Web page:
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View Diary: BREAKING: Steubenville's Jane Doe Receives Death Threats (220 comments)

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  •  Shouldn't that have been done (0+ / 0-)

    long before the arrests? My understanding is it took quite awhile for anyone to get arrested and that she was trying to influence the investigation from the first allegations.

    •  You would think so from what's been claimed (3+ / 0-)

      on this site and others about some sort of massive coverup, wouldn't you? Here's part of the timeline, showing that arrests were made eight days after the report:

      August 11-12, 2012. The incident that began this case occurred.
      -August 14, 2012. The incident was reported to Steubenville Police.
      -August 16, 2012. Electronic devices of people who potentially had knowledge of the incident were taken, pursuant to search warrants.
      -August 17, 2012. Steubenville Police request technical and investigative support from the Ohio Bureau of Criminal Identification and Investigation “BCI” (a state agency supervised by the Ohio Attorney General). At the request of Steubenville Police, BCI expedited the evidence analysis. The analysis involved uncovering and reviewing tens of thousands of emails, texts, and photos from approximately a dozen electronic devices. The vast majority of such data was unrelated to the case.  Investigators and forensic examiners never found any video of the alleged crime.
      -August 22, 2012.  Based on the investigation of the Steubenville Police, two juvenile males were arrested and charged. Their names are Trent Mays and Ma'lik Richmond.  Suspects remained in juvenile detention until November 1, 2012 when the Visiting Judge (from outside the county) assigned to the case placed the suspects on home arrest.
      -August 28, 2012.  County Prosecuting Attorney delegates her authority to special prosecutors from the Ohio Attorney General’s Office.
      Timeline

      I'm not familiar enough with the Ohio system to know when she would have been involved in the process -- in some places the prosecutors are called in early but not in others. She might not have received the case until after the arrests or she might have been in it from the beginning or she might have discovered any conflict somewhere in the middle of that two-week period -- I haven't researched that and I'm not sure there's any reliable information to tell us. So, I have no info on whether or how she influenced the process, but the timeline itself does not lead me to conclude she did. A great deal of what's been claimed about conflicts of interest and the handling of the case has been demonstrably false, which is not at all to say the underlying claim was -- the crime was obviously committed.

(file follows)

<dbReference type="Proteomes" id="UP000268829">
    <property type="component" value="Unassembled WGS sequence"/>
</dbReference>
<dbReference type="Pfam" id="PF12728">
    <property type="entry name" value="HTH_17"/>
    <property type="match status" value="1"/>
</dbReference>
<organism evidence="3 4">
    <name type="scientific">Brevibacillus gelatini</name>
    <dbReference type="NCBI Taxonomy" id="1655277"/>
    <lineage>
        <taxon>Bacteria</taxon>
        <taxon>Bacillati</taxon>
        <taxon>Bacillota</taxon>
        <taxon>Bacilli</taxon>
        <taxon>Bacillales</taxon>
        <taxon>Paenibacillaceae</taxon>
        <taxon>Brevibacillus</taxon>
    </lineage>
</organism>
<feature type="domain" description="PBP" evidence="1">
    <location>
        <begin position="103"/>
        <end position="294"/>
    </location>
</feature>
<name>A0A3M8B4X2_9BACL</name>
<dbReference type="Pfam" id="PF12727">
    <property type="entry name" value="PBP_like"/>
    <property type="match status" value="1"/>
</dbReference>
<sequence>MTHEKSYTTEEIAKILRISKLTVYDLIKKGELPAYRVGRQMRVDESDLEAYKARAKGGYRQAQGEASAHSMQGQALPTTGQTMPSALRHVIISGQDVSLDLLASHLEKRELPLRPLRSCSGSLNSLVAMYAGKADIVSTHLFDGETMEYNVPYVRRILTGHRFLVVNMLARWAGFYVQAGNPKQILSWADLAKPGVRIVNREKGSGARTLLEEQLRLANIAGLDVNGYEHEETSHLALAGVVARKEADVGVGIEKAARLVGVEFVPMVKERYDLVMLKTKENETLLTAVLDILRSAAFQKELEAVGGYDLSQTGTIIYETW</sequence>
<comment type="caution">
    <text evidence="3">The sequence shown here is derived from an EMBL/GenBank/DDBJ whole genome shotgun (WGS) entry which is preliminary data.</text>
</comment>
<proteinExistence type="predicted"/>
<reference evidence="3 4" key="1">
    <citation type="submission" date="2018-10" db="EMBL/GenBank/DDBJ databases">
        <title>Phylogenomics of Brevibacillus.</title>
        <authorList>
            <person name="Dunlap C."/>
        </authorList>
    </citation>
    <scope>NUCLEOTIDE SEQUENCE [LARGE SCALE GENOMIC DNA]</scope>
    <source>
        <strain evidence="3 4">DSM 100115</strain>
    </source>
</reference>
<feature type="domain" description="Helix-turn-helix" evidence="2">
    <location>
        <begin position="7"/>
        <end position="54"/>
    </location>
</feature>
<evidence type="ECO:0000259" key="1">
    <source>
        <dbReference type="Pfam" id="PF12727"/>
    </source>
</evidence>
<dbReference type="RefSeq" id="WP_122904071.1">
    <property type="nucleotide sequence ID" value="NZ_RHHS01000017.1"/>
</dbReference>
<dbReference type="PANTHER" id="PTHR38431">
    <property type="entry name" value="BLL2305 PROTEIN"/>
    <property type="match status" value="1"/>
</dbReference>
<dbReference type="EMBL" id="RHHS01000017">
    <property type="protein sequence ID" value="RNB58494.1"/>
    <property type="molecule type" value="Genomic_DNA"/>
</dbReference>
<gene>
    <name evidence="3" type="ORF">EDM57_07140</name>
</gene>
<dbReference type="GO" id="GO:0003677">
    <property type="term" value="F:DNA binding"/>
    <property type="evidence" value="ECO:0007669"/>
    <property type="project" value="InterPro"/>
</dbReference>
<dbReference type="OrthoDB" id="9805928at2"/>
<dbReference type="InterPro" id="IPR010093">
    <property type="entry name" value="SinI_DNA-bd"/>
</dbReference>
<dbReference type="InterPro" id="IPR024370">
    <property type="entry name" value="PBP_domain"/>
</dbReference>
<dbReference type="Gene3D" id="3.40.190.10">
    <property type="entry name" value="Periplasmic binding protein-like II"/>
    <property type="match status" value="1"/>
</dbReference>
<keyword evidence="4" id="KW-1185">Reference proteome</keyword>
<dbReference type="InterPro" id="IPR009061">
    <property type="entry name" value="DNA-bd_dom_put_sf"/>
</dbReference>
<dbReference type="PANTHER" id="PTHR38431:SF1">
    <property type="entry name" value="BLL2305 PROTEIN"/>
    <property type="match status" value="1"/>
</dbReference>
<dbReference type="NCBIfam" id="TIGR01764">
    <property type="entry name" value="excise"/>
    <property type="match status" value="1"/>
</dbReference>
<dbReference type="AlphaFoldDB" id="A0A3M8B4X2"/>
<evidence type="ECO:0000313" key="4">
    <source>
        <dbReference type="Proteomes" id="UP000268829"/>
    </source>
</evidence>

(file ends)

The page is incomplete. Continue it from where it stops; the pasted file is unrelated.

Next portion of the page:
•  Thanks for the info. (1+ / 0-)
        Recommended by:
        Villanova Rhodes

        I think maybe the lag between the reports and her handing off the case - 14 days - is what makes people think that. I don't know if that's all that long, but depending on how much influence she would have while the investigation was ongoing, that 14 days is long enough to do or attempt to do a lot of damage.

        •  I think we'll probably never know, but (2+ / 0-)
          Recommended by:
          AkaEnragedGoddess, WakeUpNeo

          if there was an attempt to cover up, it obviously wasn't a very competent one. On the other hand, the grand jury investigation may turn up additional incidents or additional perpetrators who should have been named from the start. If evidence is found that she somehow diverted attention from the adults (e.g., coaches), that could be damning. But I don't see it yet. As the Prosecuting Attorney for the county, she normally deals with the Sheriff's Office, and this case was reported to and handled by the City PD, so my guess is that she was not officially involved early. But it is just a guess.

          •  That (2+ / 0-)
            Recommended by:
            Villanova Rhodes, WakeUpNeo
            . If evidence is found that she somehow diverted attention from the adults (e.g., coaches), that could be damning.
            is a mighty interesting consideration.
            •  Final note -- (0+ / 0-)

              Now that I've reviewed the probable cause hearing transcript, it does appear that the prosecuting attorney met with the police pretty early on, in connection with getting the warrants for some of the cell phones at least. There's been a claim that she tried to talk the family out of pursuing the matter, but whether that was anything other than a standard explanation of what they'd be up against with a rape victim who didn't remember the crimes isn't clear. She definitely didn't stop the investigation and prosecution, but whether she focused it inappropriately on just these two guys remains to be seen. Given how involved she seems to be with the school, I'd have expected pretty prompt recusal, but don't know when she started that process.

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